19 January 2001

Inter-row hoeing helps keep chemicals use low

This years show season

kicked off with Denmarks

Agromek exhibition. Held in

Herning, 580 exhibitors

representing more than 1300

companies presented their

latest wares to the host

nation. Andy Collings reports

EXCESSIVE use of chemicals in agriculture is frowned upon in Denmark; indeed, there is legislation to ensure over-reliance on pesticides does not occur.

Hence the countrys increasing interest in refining inter-row hoeing and the introduction of automatic steering systems which can make such operations viable.

Last year, it was Eco-Dan which launched a guidance system for implements working in row crops. Cameras continually photograph plants at a rate of 25 images/sec and a computer is used to convert these images into a reference line – checking the position of the implement in relation to this reference line. Signals sent to a hydraulic system make physical movements to the implement to keep it on line.

Eco-Dan says its Advanced Tool Control (ATC) system is now commercially available. In the UK it can be obtained through Lincs-based importer Tony Deptford.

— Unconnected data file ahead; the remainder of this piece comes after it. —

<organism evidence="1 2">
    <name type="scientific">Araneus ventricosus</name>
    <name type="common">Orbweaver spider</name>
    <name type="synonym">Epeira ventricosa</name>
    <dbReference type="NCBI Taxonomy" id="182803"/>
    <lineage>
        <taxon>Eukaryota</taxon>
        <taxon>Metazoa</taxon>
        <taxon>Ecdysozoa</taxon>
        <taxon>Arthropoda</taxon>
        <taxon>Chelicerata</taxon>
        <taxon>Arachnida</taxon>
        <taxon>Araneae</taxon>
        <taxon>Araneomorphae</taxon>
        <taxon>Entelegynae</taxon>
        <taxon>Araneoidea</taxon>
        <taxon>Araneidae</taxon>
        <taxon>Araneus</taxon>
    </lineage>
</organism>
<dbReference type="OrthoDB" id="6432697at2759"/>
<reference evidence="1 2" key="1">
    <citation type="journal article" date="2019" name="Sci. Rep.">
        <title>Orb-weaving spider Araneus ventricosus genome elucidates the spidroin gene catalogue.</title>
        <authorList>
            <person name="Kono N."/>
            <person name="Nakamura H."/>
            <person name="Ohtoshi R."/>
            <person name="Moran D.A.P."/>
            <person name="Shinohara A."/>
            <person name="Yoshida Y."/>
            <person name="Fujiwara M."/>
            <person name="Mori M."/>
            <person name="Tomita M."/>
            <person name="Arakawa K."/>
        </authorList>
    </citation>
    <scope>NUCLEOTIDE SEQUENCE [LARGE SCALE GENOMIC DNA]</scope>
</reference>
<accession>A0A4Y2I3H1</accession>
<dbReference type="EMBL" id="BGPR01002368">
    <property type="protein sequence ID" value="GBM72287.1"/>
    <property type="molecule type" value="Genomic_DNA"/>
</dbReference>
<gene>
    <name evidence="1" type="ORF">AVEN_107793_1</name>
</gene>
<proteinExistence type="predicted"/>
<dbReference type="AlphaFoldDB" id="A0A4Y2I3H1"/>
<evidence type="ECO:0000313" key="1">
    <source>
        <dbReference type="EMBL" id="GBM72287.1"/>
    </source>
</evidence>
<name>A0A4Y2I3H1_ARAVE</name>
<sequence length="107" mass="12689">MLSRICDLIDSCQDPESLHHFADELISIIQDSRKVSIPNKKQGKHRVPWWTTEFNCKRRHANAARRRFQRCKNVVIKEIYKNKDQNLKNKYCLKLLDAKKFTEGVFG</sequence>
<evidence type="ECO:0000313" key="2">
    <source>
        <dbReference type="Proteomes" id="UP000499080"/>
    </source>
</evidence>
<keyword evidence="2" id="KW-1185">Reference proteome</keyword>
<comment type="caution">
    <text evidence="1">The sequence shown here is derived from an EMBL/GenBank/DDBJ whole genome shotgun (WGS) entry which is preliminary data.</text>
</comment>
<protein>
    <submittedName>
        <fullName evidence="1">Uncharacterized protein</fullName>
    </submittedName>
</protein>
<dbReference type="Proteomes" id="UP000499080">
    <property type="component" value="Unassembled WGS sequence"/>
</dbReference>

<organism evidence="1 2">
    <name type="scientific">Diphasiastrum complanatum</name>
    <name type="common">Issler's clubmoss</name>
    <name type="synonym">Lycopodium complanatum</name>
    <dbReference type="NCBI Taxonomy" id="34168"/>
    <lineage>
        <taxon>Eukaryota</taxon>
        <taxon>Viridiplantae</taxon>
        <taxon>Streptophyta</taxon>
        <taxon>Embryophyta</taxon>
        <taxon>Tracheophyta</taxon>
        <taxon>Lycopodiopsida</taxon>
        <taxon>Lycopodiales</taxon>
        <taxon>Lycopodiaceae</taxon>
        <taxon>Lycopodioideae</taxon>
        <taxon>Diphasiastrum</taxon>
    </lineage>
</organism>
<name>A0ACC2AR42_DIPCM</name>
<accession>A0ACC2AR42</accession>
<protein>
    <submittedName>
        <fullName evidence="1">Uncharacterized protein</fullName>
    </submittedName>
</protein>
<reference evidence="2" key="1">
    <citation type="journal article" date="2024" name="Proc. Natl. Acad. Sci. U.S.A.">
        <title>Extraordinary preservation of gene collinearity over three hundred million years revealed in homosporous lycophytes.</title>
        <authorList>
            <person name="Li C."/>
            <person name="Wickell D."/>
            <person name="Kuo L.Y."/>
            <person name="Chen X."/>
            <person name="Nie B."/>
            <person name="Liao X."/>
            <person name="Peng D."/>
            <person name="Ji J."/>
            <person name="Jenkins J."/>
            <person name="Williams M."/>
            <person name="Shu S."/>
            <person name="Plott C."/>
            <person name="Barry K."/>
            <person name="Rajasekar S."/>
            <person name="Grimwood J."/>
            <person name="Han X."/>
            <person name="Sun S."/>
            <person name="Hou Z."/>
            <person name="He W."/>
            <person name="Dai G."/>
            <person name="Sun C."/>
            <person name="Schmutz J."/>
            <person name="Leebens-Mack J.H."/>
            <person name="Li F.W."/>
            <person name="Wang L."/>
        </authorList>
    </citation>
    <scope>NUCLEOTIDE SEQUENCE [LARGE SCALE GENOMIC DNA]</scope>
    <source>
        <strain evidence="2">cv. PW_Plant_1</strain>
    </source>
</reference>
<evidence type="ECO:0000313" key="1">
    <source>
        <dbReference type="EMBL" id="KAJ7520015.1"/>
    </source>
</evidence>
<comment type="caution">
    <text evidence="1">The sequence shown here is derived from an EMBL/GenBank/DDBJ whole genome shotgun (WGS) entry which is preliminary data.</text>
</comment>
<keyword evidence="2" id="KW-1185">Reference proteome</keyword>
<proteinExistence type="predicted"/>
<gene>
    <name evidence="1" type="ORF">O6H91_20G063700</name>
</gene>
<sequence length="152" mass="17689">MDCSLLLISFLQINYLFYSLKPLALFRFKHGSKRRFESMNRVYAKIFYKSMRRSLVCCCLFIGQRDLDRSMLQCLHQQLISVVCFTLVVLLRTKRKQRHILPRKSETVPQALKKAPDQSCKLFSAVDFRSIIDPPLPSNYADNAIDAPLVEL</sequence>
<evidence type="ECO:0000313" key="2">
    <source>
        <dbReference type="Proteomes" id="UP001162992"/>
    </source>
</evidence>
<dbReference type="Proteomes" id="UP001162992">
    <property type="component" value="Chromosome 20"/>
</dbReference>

But there are other systems nearing completion. F Poulsen Engineerings design has been three years in development and comprises four main parts.

First, a computer and camera unit is positioned directly above one row. The camera, with its pneumatically cleaned lens senses the position of the row of plants by scanning across the rows at a rate of 1000 scans/sec. Software then calculates the position of the row and also calculates the correction required for the steering wheels.

The next element – the hydraulic proportional valve – controls either the tractors auto steering system or the steering wheels of the implement.

A fourth element to the system enables crops to be inter-row cultivated before they emerge.

Accuracy is claimed to be  2cm and operating speeds more than 10kph. Kit prices start at about £1800. &#42

Automated steering for inter-row operations. Denmarks Poulsen Engineering is the latest contender for this possibly lucrative development.